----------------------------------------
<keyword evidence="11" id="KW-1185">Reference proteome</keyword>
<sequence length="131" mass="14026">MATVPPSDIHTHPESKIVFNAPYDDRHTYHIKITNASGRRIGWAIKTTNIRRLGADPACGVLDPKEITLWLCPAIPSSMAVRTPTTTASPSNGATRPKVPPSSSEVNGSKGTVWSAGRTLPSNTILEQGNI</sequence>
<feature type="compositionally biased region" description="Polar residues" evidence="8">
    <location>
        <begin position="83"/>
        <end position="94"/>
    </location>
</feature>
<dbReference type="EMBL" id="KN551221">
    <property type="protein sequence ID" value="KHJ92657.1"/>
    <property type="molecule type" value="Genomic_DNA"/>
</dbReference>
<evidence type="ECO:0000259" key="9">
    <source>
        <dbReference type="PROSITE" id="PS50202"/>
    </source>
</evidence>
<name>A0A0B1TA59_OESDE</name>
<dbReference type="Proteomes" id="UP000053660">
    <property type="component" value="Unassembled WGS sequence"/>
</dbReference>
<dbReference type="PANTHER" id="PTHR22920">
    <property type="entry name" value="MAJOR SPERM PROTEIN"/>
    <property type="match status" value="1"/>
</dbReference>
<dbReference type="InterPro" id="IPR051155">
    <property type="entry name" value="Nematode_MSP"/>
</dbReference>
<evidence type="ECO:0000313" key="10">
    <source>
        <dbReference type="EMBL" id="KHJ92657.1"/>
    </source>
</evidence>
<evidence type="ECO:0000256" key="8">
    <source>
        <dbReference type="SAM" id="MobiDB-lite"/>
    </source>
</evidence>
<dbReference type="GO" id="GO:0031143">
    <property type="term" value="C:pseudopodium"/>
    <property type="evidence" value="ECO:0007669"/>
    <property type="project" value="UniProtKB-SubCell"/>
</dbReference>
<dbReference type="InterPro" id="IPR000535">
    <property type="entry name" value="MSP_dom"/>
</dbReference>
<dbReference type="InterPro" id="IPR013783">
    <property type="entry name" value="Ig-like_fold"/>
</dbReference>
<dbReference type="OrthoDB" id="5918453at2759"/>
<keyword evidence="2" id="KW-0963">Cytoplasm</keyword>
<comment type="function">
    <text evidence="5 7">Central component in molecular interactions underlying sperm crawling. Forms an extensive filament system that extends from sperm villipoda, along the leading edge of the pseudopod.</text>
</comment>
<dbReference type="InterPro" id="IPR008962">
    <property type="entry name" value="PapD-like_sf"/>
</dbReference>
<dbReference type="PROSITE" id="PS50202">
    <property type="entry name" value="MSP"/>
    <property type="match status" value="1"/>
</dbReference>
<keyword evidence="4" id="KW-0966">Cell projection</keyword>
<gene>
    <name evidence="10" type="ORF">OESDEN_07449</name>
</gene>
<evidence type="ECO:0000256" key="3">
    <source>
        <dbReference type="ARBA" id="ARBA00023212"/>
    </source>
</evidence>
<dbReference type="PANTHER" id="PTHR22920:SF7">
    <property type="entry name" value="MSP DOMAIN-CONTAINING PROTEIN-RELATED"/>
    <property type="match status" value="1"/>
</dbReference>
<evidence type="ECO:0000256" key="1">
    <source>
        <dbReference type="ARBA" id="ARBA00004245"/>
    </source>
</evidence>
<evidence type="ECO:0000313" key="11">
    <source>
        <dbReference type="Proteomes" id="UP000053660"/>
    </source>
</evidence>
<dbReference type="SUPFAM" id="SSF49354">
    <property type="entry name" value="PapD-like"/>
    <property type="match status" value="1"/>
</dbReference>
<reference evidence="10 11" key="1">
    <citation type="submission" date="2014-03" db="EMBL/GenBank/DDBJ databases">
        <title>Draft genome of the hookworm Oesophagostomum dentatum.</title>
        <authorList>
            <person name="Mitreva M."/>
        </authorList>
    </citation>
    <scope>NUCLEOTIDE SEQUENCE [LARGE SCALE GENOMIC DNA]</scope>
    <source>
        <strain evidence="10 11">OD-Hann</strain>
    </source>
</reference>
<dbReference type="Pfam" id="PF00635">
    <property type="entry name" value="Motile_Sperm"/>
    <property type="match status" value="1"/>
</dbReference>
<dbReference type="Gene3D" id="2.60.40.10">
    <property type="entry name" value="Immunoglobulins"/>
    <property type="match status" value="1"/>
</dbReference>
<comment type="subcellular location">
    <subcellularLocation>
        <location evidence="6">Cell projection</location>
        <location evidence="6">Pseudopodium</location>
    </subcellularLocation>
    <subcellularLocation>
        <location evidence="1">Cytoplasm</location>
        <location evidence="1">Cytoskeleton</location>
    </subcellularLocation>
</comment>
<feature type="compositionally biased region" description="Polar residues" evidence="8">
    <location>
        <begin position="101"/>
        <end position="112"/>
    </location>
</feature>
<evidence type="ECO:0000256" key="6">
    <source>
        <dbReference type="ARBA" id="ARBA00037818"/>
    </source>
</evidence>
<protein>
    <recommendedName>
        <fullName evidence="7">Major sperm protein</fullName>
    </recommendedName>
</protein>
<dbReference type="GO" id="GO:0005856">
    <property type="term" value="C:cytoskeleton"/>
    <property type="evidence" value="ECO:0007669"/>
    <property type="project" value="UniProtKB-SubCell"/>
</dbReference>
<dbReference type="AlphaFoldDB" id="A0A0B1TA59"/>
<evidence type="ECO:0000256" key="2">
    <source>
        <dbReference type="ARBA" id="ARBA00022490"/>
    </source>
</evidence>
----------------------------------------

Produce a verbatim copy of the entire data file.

<keyword evidence="11" id="KW-1185">Reference proteome</keyword>
<sequence length="131" mass="14026">MATVPPSDIHTHPESKIVFNAPYDDRHTYHIKITNASGRRIGWAIKTTNIRRLGADPACGVLDPKEITLWLCPAIPSSMAVRTPTTTASPSNGATRPKVPPSSSEVNGSKGTVWSAGRTLPSNTILEQGNI</sequence>
<feature type="compositionally biased region" description="Polar residues" evidence="8">
    <location>
        <begin position="83"/>
        <end position="94"/>
    </location>
</feature>
<dbReference type="EMBL" id="KN551221">
    <property type="protein sequence ID" value="KHJ92657.1"/>
    <property type="molecule type" value="Genomic_DNA"/>
</dbReference>
<evidence type="ECO:0000259" key="9">
    <source>
        <dbReference type="PROSITE" id="PS50202"/>
    </source>
</evidence>
<name>A0A0B1TA59_OESDE</name>
<dbReference type="Proteomes" id="UP000053660">
    <property type="component" value="Unassembled WGS sequence"/>
</dbReference>
<dbReference type="PANTHER" id="PTHR22920">
    <property type="entry name" value="MAJOR SPERM PROTEIN"/>
    <property type="match status" value="1"/>
</dbReference>
<dbReference type="InterPro" id="IPR051155">
    <property type="entry name" value="Nematode_MSP"/>
</dbReference>
<evidence type="ECO:0000313" key="10">
    <source>
        <dbReference type="EMBL" id="KHJ92657.1"/>
    </source>
</evidence>
<evidence type="ECO:0000256" key="8">
    <source>
        <dbReference type="SAM" id="MobiDB-lite"/>
    </source>
</evidence>
<dbReference type="GO" id="GO:0031143">
    <property type="term" value="C:pseudopodium"/>
    <property type="evidence" value="ECO:0007669"/>
    <property type="project" value="UniProtKB-SubCell"/>
</dbReference>
<dbReference type="InterPro" id="IPR000535">
    <property type="entry name" value="MSP_dom"/>
</dbReference>
<dbReference type="InterPro" id="IPR013783">
    <property type="entry name" value="Ig-like_fold"/>
</dbReference>
<dbReference type="OrthoDB" id="5918453at2759"/>
<keyword evidence="2" id="KW-0963">Cytoplasm</keyword>
<comment type="function">
    <text evidence="5 7">Central component in molecular interactions underlying sperm crawling. Forms an extensive filament system that extends from sperm villipoda, along the leading edge of the pseudopod.</text>
</comment>
<dbReference type="InterPro" id="IPR008962">
    <property type="entry name" value="PapD-like_sf"/>
</dbReference>
<dbReference type="PROSITE" id="PS50202">
    <property type="entry name" value="MSP"/>
    <property type="match status" value="1"/>
</dbReference>
<keyword evidence="4" id="KW-0966">Cell projection</keyword>
<gene>
    <name evidence="10" type="ORF">OESDEN_07449</name>
</gene>
<evidence type="ECO:0000256" key="3">
    <source>
        <dbReference type="ARBA" id="ARBA00023212"/>
    </source>
</evidence>
<dbReference type="PANTHER" id="PTHR22920:SF7">
    <property type="entry name" value="MSP DOMAIN-CONTAINING PROTEIN-RELATED"/>
    <property type="match status" value="1"/>
</dbReference>
<evidence type="ECO:0000256" key="1">
    <source>
        <dbReference type="ARBA" id="ARBA00004245"/>
    </source>
</evidence>
<evidence type="ECO:0000313" key="11">
    <source>
        <dbReference type="Proteomes" id="UP000053660"/>
    </source>
</evidence>
<dbReference type="SUPFAM" id="SSF49354">
    <property type="entry name" value="PapD-like"/>
    <property type="match status" value="1"/>
</dbReference>
<reference evidence="10 11" key="1">
    <citation type="submission" date="2014-03" db="EMBL/GenBank/DDBJ databases">
        <title>Draft genome of the hookworm Oesophagostomum dentatum.</title>
        <authorList>
            <person name="Mitreva M."/>
        </authorList>
    </citation>
    <scope>NUCLEOTIDE SEQUENCE [LARGE SCALE GENOMIC DNA]</scope>
    <source>
        <strain evidence="10 11">OD-Hann</strain>
    </source>
</reference>
<dbReference type="Pfam" id="PF00635">
    <property type="entry name" value="Motile_Sperm"/>
    <property type="match status" value="1"/>
</dbReference>
<dbReference type="Gene3D" id="2.60.40.10">
    <property type="entry name" value="Immunoglobulins"/>
    <property type="match status" value="1"/>
</dbReference>
<comment type="subcellular location">
    <subcellularLocation>
        <location evidence="6">Cell projection</location>
        <location evidence="6">Pseudopodium</location>
    </subcellularLocation>
    <subcellularLocation>
        <location evidence="1">Cytoplasm</location>
        <location evidence="1">Cytoskeleton</location>
    </subcellularLocation>
</comment>
<feature type="compositionally biased region" description="Polar residues" evidence="8">
    <location>
        <begin position="101"/>
        <end position="112"/>
    </location>
</feature>
<evidence type="ECO:0000256" key="6">
    <source>
        <dbReference type="ARBA" id="ARBA00037818"/>
    </source>
</evidence>
<protein>
    <recommendedName>
        <fullName evidence="7">Major sperm protein</fullName>
    </recommendedName>
</protein>
<dbReference type="GO" id="GO:0005856">
    <property type="term" value="C:cytoskeleton"/>
    <property type="evidence" value="ECO:0007669"/>
    <property type="project" value="UniProtKB-SubCell"/>
</dbReference>
<dbReference type="AlphaFoldDB" id="A0A0B1TA59"/>
<evidence type="ECO:0000256" key="2">
    <source>
        <dbReference type="ARBA" id="ARBA00022490"/>
    </source>
</evidence>